Comment 2T1H Re: Without a warrant...


U.S. law enforcement officials urge Apple and Google not to encrypt smartphone data


Without a warrant... (Score: 2, Insightful)

by on 2014-09-30 19:39 (#2T16)

Keep in mind too that the Supreme Court decision noted above isn't much of a barrier to a curious cop. Getting a warrant means filling out an extra bit of paperwork and waking a judge up - the decision might be counted as a victory, but it isn't much of a victory. Judges tend to rubber-stamp warrants. Heck, waking a judge up at night is more likely to get a cop a rubber-stamped warrant approval - they assume the cop did it for a damn good reason.

This decision by the major smartphone OS makers is pretty much the only thing standing between normal people and police business as usual, not to mention all the malicious apps, stalking ex-spouses, and curious roommates in the world. Besides, those lovely orders compelling people to give out their passwords have to get some use, right? (Yep, the US does that, albeit not as brazenly as the UK.) This is not a settled area of US law, despite our 5th Amendment. Things are going to get interesting in the next few years. In the meantime, score one for the good guys.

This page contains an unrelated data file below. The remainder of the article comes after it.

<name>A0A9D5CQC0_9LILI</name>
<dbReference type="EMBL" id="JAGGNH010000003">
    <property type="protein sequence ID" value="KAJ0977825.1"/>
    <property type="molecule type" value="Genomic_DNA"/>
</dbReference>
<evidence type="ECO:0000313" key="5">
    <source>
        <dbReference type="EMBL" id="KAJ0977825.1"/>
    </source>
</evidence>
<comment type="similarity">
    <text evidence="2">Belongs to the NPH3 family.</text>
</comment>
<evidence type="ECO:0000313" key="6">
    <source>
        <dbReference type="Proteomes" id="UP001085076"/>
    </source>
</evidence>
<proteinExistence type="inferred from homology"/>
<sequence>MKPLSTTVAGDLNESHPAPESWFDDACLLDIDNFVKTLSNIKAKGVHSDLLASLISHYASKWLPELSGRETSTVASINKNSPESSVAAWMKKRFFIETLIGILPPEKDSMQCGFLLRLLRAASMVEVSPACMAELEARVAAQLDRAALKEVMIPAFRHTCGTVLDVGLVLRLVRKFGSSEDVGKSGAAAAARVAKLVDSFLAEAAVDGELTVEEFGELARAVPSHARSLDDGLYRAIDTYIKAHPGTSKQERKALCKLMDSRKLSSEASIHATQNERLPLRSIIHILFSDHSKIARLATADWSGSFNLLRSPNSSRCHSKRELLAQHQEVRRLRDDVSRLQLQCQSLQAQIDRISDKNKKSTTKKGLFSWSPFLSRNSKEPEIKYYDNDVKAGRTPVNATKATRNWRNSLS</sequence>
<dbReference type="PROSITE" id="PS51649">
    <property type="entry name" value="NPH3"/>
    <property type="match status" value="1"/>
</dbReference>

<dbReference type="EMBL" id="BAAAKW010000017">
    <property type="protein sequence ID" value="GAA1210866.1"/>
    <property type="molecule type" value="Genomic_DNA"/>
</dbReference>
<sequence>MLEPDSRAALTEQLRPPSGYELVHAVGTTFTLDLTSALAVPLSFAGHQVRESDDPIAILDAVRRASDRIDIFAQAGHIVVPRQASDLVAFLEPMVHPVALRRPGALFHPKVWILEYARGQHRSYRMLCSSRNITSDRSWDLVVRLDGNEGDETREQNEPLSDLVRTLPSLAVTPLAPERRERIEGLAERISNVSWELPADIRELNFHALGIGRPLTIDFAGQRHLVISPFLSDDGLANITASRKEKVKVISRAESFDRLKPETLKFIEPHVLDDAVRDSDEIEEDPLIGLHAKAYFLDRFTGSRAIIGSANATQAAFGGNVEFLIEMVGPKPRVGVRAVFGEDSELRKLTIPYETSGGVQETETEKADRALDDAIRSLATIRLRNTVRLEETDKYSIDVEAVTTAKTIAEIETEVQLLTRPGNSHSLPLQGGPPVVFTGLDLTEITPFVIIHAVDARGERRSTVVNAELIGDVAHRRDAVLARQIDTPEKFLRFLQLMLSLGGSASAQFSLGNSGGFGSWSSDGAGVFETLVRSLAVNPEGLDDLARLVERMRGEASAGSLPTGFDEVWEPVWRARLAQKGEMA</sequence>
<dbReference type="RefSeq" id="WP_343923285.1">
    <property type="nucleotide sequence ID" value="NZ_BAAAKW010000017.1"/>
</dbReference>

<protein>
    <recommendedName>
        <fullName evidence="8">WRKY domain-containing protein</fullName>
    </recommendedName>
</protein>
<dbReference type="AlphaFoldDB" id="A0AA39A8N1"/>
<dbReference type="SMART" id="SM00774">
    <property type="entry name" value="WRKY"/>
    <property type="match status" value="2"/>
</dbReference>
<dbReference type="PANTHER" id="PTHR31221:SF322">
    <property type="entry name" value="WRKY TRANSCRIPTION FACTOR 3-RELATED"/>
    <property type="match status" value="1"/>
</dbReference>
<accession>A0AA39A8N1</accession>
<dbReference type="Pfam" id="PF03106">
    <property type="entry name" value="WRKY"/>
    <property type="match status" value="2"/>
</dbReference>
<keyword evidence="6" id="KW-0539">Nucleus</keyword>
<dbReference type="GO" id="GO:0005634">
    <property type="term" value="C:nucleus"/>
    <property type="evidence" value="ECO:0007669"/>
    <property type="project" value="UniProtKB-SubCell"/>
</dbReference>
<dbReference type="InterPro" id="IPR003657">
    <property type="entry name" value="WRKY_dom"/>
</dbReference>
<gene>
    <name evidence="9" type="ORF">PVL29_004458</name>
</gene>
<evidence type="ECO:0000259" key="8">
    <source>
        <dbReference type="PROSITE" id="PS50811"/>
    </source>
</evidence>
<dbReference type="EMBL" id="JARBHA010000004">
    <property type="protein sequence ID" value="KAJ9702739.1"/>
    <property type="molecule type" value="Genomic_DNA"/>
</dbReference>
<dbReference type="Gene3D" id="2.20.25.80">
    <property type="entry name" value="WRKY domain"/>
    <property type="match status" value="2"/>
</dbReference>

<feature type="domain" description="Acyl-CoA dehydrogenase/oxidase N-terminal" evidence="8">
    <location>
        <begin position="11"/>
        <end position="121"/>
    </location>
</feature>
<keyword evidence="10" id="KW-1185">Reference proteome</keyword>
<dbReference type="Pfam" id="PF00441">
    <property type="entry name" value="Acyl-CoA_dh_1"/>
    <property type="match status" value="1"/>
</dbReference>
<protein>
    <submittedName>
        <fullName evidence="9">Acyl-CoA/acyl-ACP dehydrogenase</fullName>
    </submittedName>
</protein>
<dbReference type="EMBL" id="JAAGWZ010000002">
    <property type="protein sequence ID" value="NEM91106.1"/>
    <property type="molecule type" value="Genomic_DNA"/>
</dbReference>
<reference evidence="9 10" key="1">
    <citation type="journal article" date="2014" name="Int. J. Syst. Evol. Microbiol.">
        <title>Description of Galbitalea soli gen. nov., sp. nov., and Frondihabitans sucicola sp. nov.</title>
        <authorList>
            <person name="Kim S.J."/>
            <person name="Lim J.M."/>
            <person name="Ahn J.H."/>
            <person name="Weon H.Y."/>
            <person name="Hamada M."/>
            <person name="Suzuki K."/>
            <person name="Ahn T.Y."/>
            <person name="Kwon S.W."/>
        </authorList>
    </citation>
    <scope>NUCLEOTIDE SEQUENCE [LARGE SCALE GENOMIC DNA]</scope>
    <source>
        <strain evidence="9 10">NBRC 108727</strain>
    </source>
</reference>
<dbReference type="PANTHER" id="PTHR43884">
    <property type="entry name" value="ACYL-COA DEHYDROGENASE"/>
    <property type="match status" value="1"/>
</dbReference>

Re: Without a warrant... (Score: 3, Insightful)

by on 2014-09-30 23:45 (#2T18)

Getting a warrant isn't a huge hurdle, but it's a slow, manual step, which prevents the kind of indiscriminate large-scale slurping of all the data on the phones of anyone they stop for any reason... Cops aren't going to wake-up a judge to get a warrant for every traffic stop, so the ruling substantially raises the bar compared to the completely unrestricted status quo.

Re: Without a warrant... (Score: 2, Insightful)

by on 2014-10-01 14:56 (#2T1H)

Good points, but one more: it creates a paper-trail.


Time Reason Points Voter
2014-10-10 07:17 Insightful +1

Junk Status

Not marked as junk